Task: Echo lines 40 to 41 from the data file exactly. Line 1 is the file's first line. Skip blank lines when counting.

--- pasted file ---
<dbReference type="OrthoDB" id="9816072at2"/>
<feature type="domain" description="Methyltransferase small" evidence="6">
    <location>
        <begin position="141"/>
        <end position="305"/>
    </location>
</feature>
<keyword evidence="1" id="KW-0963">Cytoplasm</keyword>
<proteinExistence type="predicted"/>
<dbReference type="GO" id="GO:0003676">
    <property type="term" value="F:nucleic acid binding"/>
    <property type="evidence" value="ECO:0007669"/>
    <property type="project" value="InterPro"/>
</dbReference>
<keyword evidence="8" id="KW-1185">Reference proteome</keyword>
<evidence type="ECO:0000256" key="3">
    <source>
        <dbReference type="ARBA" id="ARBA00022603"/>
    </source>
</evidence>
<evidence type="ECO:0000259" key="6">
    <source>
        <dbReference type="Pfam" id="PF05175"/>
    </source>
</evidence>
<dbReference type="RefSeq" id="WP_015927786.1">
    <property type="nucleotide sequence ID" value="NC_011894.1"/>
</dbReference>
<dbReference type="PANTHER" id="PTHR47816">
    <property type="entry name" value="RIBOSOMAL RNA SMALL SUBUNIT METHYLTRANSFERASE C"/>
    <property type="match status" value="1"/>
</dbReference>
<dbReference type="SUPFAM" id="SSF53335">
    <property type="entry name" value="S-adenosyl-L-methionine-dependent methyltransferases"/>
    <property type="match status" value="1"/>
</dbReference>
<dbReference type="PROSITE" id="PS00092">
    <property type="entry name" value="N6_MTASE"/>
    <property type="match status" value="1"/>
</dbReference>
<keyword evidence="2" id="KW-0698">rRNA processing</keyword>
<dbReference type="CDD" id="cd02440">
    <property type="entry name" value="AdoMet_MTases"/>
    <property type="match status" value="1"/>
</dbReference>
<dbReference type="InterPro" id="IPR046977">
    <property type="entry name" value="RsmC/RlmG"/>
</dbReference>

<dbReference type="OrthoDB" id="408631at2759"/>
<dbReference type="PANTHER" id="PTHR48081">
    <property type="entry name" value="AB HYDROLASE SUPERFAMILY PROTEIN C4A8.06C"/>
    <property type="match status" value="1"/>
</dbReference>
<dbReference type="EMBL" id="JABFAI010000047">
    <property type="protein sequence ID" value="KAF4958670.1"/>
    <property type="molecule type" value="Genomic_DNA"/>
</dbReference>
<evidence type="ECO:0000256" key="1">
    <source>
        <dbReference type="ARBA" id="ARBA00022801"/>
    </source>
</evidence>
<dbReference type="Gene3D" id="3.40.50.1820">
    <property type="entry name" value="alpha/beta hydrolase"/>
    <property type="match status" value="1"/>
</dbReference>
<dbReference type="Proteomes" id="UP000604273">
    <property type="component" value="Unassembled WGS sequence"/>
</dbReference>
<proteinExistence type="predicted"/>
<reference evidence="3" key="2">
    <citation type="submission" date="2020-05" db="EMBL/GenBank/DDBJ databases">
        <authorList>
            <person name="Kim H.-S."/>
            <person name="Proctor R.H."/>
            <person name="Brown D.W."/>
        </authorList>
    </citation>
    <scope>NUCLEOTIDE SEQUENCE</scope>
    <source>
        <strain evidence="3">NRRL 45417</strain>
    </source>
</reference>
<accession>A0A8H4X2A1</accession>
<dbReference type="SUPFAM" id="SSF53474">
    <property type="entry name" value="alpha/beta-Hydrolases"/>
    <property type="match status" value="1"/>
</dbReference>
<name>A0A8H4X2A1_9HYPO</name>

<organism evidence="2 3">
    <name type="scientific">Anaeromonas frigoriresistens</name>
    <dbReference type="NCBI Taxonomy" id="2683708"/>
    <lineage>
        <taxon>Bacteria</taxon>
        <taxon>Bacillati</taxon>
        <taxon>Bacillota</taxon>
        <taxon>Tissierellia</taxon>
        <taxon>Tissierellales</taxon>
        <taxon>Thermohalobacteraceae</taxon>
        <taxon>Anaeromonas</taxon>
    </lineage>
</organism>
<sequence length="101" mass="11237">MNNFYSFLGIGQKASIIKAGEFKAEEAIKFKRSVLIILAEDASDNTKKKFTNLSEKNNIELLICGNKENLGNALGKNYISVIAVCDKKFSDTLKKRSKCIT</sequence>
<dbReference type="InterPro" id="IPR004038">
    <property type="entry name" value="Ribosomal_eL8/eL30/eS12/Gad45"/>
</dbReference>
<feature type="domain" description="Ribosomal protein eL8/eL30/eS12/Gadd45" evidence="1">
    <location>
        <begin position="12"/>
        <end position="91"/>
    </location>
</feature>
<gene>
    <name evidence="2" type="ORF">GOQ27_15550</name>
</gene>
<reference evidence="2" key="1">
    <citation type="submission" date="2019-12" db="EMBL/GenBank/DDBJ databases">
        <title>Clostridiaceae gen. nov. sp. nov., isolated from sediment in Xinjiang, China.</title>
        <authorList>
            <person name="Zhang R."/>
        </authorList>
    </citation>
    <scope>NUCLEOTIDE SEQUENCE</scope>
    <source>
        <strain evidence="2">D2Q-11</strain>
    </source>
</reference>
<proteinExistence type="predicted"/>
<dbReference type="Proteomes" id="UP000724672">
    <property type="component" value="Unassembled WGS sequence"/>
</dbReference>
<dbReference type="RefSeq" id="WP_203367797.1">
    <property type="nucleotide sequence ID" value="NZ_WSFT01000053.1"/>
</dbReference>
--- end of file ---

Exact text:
</dbReference>
<keyword evidence="2" id="KW-0698">rRNA processing</keyword>